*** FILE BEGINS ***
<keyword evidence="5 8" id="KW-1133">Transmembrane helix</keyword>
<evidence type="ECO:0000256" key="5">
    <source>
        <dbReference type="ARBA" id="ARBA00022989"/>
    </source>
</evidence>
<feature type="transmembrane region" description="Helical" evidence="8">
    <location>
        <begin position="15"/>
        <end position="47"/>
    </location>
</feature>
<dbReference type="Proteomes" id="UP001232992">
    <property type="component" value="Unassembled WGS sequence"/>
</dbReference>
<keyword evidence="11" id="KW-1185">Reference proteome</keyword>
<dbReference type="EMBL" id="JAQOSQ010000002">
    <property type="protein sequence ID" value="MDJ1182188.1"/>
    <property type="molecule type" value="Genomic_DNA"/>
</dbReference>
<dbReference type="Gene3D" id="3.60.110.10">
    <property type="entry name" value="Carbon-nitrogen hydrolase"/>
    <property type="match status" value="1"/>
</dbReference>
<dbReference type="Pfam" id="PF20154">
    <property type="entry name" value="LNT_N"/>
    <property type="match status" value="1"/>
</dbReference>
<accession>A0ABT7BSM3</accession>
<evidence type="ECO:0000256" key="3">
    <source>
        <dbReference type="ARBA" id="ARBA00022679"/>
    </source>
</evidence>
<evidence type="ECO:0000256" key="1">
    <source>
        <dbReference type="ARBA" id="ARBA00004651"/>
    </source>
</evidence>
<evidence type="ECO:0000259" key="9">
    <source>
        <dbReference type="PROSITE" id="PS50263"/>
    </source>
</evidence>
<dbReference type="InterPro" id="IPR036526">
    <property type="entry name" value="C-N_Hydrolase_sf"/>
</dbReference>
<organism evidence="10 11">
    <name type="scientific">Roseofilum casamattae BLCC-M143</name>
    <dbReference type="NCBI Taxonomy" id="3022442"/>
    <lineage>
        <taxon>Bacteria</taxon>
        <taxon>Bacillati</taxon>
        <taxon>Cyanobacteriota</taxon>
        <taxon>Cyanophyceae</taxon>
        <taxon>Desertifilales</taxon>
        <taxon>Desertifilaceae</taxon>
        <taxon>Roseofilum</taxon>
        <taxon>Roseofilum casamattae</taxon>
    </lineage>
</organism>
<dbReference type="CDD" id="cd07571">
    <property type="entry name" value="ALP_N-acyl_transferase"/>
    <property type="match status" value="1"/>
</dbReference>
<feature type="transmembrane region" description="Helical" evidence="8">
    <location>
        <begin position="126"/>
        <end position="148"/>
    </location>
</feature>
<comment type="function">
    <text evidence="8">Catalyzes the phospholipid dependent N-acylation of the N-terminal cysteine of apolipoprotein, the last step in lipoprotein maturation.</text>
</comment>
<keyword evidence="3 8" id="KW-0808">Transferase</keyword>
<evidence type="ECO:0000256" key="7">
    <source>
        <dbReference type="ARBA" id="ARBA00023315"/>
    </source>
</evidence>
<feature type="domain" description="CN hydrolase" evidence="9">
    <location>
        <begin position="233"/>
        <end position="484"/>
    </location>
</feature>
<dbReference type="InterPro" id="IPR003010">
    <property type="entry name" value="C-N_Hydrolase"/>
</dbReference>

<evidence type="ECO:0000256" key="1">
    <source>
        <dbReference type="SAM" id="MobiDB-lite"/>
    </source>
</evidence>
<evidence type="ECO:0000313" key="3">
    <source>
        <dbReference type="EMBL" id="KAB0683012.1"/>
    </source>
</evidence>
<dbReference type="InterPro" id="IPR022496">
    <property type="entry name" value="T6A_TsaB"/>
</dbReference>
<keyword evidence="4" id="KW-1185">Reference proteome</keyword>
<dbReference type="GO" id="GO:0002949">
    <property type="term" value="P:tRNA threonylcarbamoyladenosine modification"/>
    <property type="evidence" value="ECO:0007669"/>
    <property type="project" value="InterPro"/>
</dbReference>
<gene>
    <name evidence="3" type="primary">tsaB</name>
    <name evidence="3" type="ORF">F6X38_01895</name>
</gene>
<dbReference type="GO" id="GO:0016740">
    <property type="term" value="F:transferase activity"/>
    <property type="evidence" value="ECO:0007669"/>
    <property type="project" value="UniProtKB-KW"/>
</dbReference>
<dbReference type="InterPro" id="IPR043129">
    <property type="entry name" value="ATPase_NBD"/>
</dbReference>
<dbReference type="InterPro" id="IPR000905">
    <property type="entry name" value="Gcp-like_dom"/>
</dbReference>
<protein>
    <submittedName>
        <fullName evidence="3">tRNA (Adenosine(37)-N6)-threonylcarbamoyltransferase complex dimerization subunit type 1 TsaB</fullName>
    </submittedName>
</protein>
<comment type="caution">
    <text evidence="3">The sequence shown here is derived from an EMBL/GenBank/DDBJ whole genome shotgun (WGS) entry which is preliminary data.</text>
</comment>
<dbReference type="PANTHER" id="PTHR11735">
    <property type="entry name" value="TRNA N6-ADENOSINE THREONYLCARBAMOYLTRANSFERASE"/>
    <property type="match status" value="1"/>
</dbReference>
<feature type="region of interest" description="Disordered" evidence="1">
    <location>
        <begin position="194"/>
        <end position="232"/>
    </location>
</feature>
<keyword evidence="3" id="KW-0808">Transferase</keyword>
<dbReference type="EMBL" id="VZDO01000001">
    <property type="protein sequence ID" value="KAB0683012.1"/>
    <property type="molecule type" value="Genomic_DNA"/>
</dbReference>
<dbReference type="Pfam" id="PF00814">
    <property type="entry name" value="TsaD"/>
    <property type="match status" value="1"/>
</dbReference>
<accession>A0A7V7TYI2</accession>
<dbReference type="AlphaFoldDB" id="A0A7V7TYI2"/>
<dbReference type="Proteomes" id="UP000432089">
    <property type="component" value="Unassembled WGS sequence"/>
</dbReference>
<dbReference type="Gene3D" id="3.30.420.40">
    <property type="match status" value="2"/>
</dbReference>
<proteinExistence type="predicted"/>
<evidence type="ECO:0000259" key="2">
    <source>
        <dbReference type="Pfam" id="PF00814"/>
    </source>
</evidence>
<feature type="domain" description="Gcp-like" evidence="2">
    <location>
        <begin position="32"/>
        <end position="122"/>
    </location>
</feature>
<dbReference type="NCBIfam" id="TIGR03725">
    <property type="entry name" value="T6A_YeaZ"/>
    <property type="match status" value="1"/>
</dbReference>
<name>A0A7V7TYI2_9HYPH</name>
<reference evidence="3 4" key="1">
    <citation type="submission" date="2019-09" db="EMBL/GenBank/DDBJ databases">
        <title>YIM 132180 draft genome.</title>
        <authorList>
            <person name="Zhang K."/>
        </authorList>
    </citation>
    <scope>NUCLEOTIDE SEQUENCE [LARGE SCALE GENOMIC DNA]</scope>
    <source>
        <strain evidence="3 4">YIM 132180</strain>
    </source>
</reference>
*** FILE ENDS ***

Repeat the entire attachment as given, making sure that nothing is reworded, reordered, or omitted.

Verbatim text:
<keyword evidence="5 8" id="KW-1133">Transmembrane helix</keyword>
<evidence type="ECO:0000256" key="5">
    <source>
        <dbReference type="ARBA" id="ARBA00022989"/>
    </source>
</evidence>
<feature type="transmembrane region" description="Helical" evidence="8">
    <location>
        <begin position="15"/>
        <end position="47"/>
    </location>
</feature>
<dbReference type="Proteomes" id="UP001232992">
    <property type="component" value="Unassembled WGS sequence"/>
</dbReference>
<keyword evidence="11" id="KW-1185">Reference proteome</keyword>
<dbReference type="EMBL" id="JAQOSQ010000002">
    <property type="protein sequence ID" value="MDJ1182188.1"/>
    <property type="molecule type" value="Genomic_DNA"/>
</dbReference>
<dbReference type="Gene3D" id="3.60.110.10">
    <property type="entry name" value="Carbon-nitrogen hydrolase"/>
    <property type="match status" value="1"/>
</dbReference>
<dbReference type="Pfam" id="PF20154">
    <property type="entry name" value="LNT_N"/>
    <property type="match status" value="1"/>
</dbReference>
<accession>A0ABT7BSM3</accession>
<evidence type="ECO:0000256" key="3">
    <source>
        <dbReference type="ARBA" id="ARBA00022679"/>
    </source>
</evidence>
<evidence type="ECO:0000256" key="1">
    <source>
        <dbReference type="ARBA" id="ARBA00004651"/>
    </source>
</evidence>
<evidence type="ECO:0000259" key="9">
    <source>
        <dbReference type="PROSITE" id="PS50263"/>
    </source>
</evidence>
<dbReference type="InterPro" id="IPR036526">
    <property type="entry name" value="C-N_Hydrolase_sf"/>
</dbReference>
<organism evidence="10 11">
    <name type="scientific">Roseofilum casamattae BLCC-M143</name>
    <dbReference type="NCBI Taxonomy" id="3022442"/>
    <lineage>
        <taxon>Bacteria</taxon>
        <taxon>Bacillati</taxon>
        <taxon>Cyanobacteriota</taxon>
        <taxon>Cyanophyceae</taxon>
        <taxon>Desertifilales</taxon>
        <taxon>Desertifilaceae</taxon>
        <taxon>Roseofilum</taxon>
        <taxon>Roseofilum casamattae</taxon>
    </lineage>
</organism>
<dbReference type="CDD" id="cd07571">
    <property type="entry name" value="ALP_N-acyl_transferase"/>
    <property type="match status" value="1"/>
</dbReference>
<feature type="transmembrane region" description="Helical" evidence="8">
    <location>
        <begin position="126"/>
        <end position="148"/>
    </location>
</feature>
<comment type="function">
    <text evidence="8">Catalyzes the phospholipid dependent N-acylation of the N-terminal cysteine of apolipoprotein, the last step in lipoprotein maturation.</text>
</comment>
<keyword evidence="3 8" id="KW-0808">Transferase</keyword>
<evidence type="ECO:0000256" key="7">
    <source>
        <dbReference type="ARBA" id="ARBA00023315"/>
    </source>
</evidence>
<feature type="domain" description="CN hydrolase" evidence="9">
    <location>
        <begin position="233"/>
        <end position="484"/>
    </location>
</feature>
<dbReference type="InterPro" id="IPR003010">
    <property type="entry name" value="C-N_Hydrolase"/>
</dbReference>

<evidence type="ECO:0000256" key="1">
    <source>
        <dbReference type="SAM" id="MobiDB-lite"/>
    </source>
</evidence>
<evidence type="ECO:0000313" key="3">
    <source>
        <dbReference type="EMBL" id="KAB0683012.1"/>
    </source>
</evidence>
<dbReference type="InterPro" id="IPR022496">
    <property type="entry name" value="T6A_TsaB"/>
</dbReference>
<keyword evidence="4" id="KW-1185">Reference proteome</keyword>
<dbReference type="GO" id="GO:0002949">
    <property type="term" value="P:tRNA threonylcarbamoyladenosine modification"/>
    <property type="evidence" value="ECO:0007669"/>
    <property type="project" value="InterPro"/>
</dbReference>
<gene>
    <name evidence="3" type="primary">tsaB</name>
    <name evidence="3" type="ORF">F6X38_01895</name>
</gene>
<dbReference type="GO" id="GO:0016740">
    <property type="term" value="F:transferase activity"/>
    <property type="evidence" value="ECO:0007669"/>
    <property type="project" value="UniProtKB-KW"/>
</dbReference>
<dbReference type="InterPro" id="IPR043129">
    <property type="entry name" value="ATPase_NBD"/>
</dbReference>
<dbReference type="InterPro" id="IPR000905">
    <property type="entry name" value="Gcp-like_dom"/>
</dbReference>
<protein>
    <submittedName>
        <fullName evidence="3">tRNA (Adenosine(37)-N6)-threonylcarbamoyltransferase complex dimerization subunit type 1 TsaB</fullName>
    </submittedName>
</protein>
<comment type="caution">
    <text evidence="3">The sequence shown here is derived from an EMBL/GenBank/DDBJ whole genome shotgun (WGS) entry which is preliminary data.</text>
</comment>
<dbReference type="PANTHER" id="PTHR11735">
    <property type="entry name" value="TRNA N6-ADENOSINE THREONYLCARBAMOYLTRANSFERASE"/>
    <property type="match status" value="1"/>
</dbReference>
<feature type="region of interest" description="Disordered" evidence="1">
    <location>
        <begin position="194"/>
        <end position="232"/>
    </location>
</feature>
<keyword evidence="3" id="KW-0808">Transferase</keyword>
<dbReference type="EMBL" id="VZDO01000001">
    <property type="protein sequence ID" value="KAB0683012.1"/>
    <property type="molecule type" value="Genomic_DNA"/>
</dbReference>
<dbReference type="Pfam" id="PF00814">
    <property type="entry name" value="TsaD"/>
    <property type="match status" value="1"/>
</dbReference>
<accession>A0A7V7TYI2</accession>
<dbReference type="AlphaFoldDB" id="A0A7V7TYI2"/>
<dbReference type="Proteomes" id="UP000432089">
    <property type="component" value="Unassembled WGS sequence"/>
</dbReference>
<dbReference type="Gene3D" id="3.30.420.40">
    <property type="match status" value="2"/>
</dbReference>
<proteinExistence type="predicted"/>
<evidence type="ECO:0000259" key="2">
    <source>
        <dbReference type="Pfam" id="PF00814"/>
    </source>
</evidence>
<feature type="domain" description="Gcp-like" evidence="2">
    <location>
        <begin position="32"/>
        <end position="122"/>
    </location>
</feature>
<dbReference type="NCBIfam" id="TIGR03725">
    <property type="entry name" value="T6A_YeaZ"/>
    <property type="match status" value="1"/>
</dbReference>
<name>A0A7V7TYI2_9HYPH</name>
<reference evidence="3 4" key="1">
    <citation type="submission" date="2019-09" db="EMBL/GenBank/DDBJ databases">
        <title>YIM 132180 draft genome.</title>
        <authorList>
            <person name="Zhang K."/>
        </authorList>
    </citation>
    <scope>NUCLEOTIDE SEQUENCE [LARGE SCALE GENOMIC DNA]</scope>
    <source>
        <strain evidence="3 4">YIM 132180</strain>
    </source>
</reference>